Byline: Lavandan. Jegatheeswaran, Payal. Haria, Byung. Choi, Thin. Phyu Naing, Ed. Babu, Arunmoy. Chakravorty
Breast cancer is now one of the most prevalent cancers in Indian cities and certain rural areas. India lacks a dedicated breast cancer screening program. This review explores the barriers to the successful implementation of breast cancer screening in India and aims to offer plausible pathways in potentially making this initiative a reality.
As of July 2019, India's population stands at 1,366,418,000, thus making it the second-most populous country in the world. Under the tax-financed public system, all citizens of India are entitled to free health-care services; however, due to the large bottlenecks in the access of public health care, it is estimated that almost 70% of Indian citizens deviate toward private care., The World Bank estimated the total health expenditures in India from March 2015 to March 2016 as 3.66% of Gross Domestic Product (GDP). The Indian government expenditure on health care at the same time amounted to 0.93% of GDP. Given that the target threshold for the percentage GDP as total health-care expenditure lies at 5% for all United Nations member states, as a part of the sustainable development goals to achieve universal health-care coverage by 2030, it is apparent that India's commitment needs to improve., In order to achieve universal health coverage, there are key areas that the Indian government should consider focusing their health-care expenditure on, including implementing national screening programs for prevalent diseases and conditions and improving access to health care.
One such prevalent condition is breast cancer, which has overtaken the incidence rates of cervical cancer and is now the most prevalent cancer in most Indian cities and some rural areas. Studies have shown that women in India are less likely to develop breast cancer than women in western countries. This is likely due to the nature of Indian society, where risk factors for breast cancer, i.e., increased estrogen exposure such as late or absent full-term pregnancy and short or absent length of breastfeeding are less frequent than in Western societies. Despite this, breast cancer figures are still estimated to be between 19% and 34% of all cancer cases in women in India. It is also interesting to note that breast cancer tends to affect Indian women, on average, almost a decade earlier when compared to their western counterparts., The implementation of breast cancer screening programs has been proven to be hugely effective in western countries, with breast cancer-related mortality in the UK estimated to have decreased by 20% since the birth of its national screening program in 1988. However, no such equivalent screening mechanism exists in India, and the purpose of this review is to identify a plausible way of introducing such an initiative to this country.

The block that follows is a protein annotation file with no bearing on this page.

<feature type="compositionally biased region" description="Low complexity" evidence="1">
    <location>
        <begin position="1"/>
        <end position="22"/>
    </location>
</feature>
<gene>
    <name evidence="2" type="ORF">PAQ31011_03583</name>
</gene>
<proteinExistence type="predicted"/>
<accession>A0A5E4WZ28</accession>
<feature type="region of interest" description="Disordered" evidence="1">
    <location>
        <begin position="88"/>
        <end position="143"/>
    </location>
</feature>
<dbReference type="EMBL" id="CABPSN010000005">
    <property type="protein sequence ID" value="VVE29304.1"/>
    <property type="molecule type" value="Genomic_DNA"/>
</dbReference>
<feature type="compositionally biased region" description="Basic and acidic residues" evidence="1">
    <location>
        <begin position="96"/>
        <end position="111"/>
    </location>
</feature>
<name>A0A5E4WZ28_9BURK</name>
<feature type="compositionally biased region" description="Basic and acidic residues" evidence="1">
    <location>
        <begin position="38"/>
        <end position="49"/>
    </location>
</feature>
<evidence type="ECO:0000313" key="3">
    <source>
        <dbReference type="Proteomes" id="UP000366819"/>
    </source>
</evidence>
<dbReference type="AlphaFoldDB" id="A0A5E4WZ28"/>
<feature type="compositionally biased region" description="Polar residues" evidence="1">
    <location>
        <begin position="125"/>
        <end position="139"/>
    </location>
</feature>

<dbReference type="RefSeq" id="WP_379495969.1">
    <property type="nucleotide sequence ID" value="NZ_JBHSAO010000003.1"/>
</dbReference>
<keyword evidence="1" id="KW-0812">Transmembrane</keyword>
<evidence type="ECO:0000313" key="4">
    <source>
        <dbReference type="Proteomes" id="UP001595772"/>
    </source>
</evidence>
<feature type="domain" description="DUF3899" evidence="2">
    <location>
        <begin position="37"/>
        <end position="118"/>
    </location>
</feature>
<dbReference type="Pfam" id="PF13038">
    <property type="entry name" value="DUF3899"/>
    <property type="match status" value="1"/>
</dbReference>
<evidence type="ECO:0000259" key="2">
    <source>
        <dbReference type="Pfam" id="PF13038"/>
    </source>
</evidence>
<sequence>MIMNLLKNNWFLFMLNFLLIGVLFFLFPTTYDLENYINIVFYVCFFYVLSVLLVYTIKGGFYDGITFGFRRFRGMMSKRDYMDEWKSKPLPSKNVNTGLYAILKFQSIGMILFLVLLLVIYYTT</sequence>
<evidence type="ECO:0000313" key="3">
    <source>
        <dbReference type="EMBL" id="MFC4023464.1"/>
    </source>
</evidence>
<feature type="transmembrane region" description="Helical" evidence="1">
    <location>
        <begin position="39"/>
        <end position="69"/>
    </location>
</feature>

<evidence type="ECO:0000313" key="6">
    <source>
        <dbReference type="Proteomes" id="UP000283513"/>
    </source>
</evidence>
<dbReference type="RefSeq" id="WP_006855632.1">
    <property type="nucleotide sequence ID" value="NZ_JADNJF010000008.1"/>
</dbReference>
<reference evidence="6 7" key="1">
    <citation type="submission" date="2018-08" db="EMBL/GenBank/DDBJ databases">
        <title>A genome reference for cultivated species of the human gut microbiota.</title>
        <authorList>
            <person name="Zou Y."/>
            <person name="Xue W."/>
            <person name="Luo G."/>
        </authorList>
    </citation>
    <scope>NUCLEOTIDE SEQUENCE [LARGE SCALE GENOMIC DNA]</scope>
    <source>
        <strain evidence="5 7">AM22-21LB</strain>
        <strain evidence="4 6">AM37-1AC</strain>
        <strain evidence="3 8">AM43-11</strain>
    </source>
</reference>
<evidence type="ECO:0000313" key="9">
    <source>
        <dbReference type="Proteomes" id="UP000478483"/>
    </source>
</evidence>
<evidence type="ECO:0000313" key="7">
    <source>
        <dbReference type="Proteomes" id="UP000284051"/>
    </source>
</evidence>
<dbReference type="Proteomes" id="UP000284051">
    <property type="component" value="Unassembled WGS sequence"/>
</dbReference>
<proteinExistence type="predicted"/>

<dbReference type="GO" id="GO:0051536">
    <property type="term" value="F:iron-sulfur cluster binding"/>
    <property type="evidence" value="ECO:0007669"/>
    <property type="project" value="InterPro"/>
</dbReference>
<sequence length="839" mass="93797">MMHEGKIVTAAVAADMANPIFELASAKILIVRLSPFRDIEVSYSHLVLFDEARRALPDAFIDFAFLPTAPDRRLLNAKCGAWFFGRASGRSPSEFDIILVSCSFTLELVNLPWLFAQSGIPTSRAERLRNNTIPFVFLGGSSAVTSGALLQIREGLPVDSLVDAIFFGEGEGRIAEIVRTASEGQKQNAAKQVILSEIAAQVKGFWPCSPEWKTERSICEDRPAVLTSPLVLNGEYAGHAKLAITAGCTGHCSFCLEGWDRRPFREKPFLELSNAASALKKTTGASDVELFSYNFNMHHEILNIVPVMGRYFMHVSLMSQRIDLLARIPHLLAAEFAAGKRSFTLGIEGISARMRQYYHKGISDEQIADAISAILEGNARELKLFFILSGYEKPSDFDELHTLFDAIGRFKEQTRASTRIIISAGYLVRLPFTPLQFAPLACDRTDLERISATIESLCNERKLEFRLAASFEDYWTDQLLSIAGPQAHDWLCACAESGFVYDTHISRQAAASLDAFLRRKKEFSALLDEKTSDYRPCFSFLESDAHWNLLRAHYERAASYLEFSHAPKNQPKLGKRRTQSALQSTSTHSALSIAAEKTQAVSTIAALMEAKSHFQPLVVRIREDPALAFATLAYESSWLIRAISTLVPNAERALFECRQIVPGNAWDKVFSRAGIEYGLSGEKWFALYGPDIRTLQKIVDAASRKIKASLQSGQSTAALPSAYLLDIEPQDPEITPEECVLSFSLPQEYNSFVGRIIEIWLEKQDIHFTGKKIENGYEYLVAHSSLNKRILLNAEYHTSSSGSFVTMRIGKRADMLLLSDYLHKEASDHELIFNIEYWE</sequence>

There are a multitude of factors affecting the successful implementation of a nationwide breast cancer screening program in India. Firstly, the lack of breast cancer awareness and education. Breast cancer awareness programs, if present, tend to be concentrated in urban areas, with...
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